Fastidious viruses are generally detected in human body fluids by means of immunoassay or nucleic acid hybridization systems. These approaches can be difficult to apply to the detection of viruses which display variations in antigenic or genetic composition. Rotaviruses are examples of viruses which can display such variations. Recently identified antigenic variants, designated as non-group A rotaviruses, cannot be detected by immunoassays or nucleic acid hybridization assays which utilize reagents directed at group A rotavirus strains. The incomplete understanding of the extent of antigenic and genetic variation has inhibited the development of assay systems for all of the non-group A rotaviruses and has limited the study of their role in human disease. While rotaviruses display genetic variation, they all contain a genome which consists of double-stranded RNA. We utilized a monoclonal antibody to devise a sensitive assay for the measurement of double-stranded RNA and applied it to the detection of a wide range of rotaviruses. We found that the assay could detect double-stranded RNA from as few as 10 PFU of standard strains of group A rotaviruses. The assay system was also capable of detecting double-stranded RNA from several strains of group B rotaviruses isolated from calves, rats, and pigs at levels below those at which viral RNA could be visualized by means of polyacrylamide gel electrophoresis, When applied to the detection of double-stranded RNA in serial stools shed by rotavirus-infected children, the assay system was capable of detecting double-stranded RNA in samples in which antigen could not be detected by immunoassay. The specific nature of the double-stranded RNA detected by this assay system could be determined by the elution of the nucleic acids from the monoclonal antibody and the reaction of the RNA with specific nucleotide probes. The measurement of double-stranded RNA offers a potential method for the sensitive detection of a wide range of rotaviruses and other members of the family Reoviridae.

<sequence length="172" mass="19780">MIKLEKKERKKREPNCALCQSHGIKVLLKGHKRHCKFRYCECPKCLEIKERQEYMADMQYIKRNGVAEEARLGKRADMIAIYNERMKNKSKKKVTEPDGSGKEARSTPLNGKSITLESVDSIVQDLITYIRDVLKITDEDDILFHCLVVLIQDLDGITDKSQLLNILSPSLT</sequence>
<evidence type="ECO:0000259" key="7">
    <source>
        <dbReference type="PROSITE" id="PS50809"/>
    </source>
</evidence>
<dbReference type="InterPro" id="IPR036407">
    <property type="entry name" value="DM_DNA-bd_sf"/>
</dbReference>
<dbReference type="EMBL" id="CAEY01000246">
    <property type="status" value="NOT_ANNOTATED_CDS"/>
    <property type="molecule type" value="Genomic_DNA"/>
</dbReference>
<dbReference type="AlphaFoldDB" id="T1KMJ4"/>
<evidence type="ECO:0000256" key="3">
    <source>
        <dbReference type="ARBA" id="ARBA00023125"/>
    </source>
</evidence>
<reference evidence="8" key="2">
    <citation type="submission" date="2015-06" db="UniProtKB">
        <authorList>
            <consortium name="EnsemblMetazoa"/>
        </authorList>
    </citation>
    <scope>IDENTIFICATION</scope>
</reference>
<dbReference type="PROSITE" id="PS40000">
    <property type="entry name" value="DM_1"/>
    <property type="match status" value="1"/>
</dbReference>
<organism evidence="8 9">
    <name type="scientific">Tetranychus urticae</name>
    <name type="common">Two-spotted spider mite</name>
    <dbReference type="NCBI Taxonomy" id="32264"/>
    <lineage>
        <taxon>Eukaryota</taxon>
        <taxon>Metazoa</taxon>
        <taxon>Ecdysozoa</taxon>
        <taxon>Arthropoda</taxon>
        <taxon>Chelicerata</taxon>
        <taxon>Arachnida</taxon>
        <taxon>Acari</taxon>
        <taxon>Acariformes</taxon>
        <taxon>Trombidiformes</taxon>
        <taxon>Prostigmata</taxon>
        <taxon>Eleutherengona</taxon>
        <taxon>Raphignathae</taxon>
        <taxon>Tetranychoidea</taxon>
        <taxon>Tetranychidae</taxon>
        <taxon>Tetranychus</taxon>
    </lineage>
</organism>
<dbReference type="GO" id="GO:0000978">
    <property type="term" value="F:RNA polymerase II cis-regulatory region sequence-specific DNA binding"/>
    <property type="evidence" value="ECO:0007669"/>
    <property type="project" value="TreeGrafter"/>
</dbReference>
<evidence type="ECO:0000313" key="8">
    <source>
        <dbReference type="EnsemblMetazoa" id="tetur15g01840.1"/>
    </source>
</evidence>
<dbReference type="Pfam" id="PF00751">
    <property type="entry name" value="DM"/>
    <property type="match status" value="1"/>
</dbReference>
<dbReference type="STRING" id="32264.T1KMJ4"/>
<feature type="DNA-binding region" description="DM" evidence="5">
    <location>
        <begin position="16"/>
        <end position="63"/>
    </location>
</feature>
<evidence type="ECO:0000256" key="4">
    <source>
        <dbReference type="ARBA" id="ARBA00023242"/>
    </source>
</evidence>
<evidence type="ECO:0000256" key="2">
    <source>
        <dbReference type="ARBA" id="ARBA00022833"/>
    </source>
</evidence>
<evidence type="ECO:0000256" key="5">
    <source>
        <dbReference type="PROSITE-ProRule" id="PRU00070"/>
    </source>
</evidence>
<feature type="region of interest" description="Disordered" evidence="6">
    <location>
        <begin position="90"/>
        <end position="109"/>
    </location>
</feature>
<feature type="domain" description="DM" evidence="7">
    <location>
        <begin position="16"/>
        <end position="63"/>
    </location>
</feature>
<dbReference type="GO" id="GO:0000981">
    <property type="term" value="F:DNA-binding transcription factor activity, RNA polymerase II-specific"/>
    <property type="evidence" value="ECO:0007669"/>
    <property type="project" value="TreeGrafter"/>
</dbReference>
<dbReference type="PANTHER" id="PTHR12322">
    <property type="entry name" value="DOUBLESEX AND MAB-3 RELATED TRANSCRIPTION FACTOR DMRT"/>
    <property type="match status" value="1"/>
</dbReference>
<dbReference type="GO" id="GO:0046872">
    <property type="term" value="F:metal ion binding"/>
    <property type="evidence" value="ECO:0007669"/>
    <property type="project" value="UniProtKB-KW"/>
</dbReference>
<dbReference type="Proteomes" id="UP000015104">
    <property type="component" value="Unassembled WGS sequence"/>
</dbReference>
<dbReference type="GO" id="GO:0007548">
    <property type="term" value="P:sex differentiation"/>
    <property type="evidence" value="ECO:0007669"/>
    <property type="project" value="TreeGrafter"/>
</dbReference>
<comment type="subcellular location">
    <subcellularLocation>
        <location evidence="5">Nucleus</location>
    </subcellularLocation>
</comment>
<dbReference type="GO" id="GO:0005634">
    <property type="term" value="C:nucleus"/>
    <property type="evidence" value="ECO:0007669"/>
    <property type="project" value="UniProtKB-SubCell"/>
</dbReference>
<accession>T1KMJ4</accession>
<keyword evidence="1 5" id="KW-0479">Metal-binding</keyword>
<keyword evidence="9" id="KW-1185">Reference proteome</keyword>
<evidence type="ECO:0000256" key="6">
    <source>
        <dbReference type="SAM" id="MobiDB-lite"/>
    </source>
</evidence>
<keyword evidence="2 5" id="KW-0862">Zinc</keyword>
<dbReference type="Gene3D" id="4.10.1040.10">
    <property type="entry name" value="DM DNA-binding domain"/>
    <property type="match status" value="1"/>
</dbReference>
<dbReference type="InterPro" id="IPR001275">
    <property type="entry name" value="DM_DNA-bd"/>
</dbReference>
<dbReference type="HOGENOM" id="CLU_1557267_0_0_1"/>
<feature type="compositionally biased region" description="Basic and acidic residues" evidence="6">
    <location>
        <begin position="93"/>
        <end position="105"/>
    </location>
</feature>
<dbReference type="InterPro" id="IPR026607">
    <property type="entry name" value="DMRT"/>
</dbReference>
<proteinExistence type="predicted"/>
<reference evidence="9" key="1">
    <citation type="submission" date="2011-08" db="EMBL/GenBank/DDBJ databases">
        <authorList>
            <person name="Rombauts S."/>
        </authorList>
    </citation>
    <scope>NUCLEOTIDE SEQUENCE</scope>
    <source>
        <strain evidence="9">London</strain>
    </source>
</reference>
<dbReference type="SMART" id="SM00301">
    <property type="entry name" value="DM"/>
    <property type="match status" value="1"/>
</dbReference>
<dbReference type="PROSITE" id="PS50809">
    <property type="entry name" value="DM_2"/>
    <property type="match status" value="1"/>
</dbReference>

ASJC Scopus subject areas
- Microbiology (medical)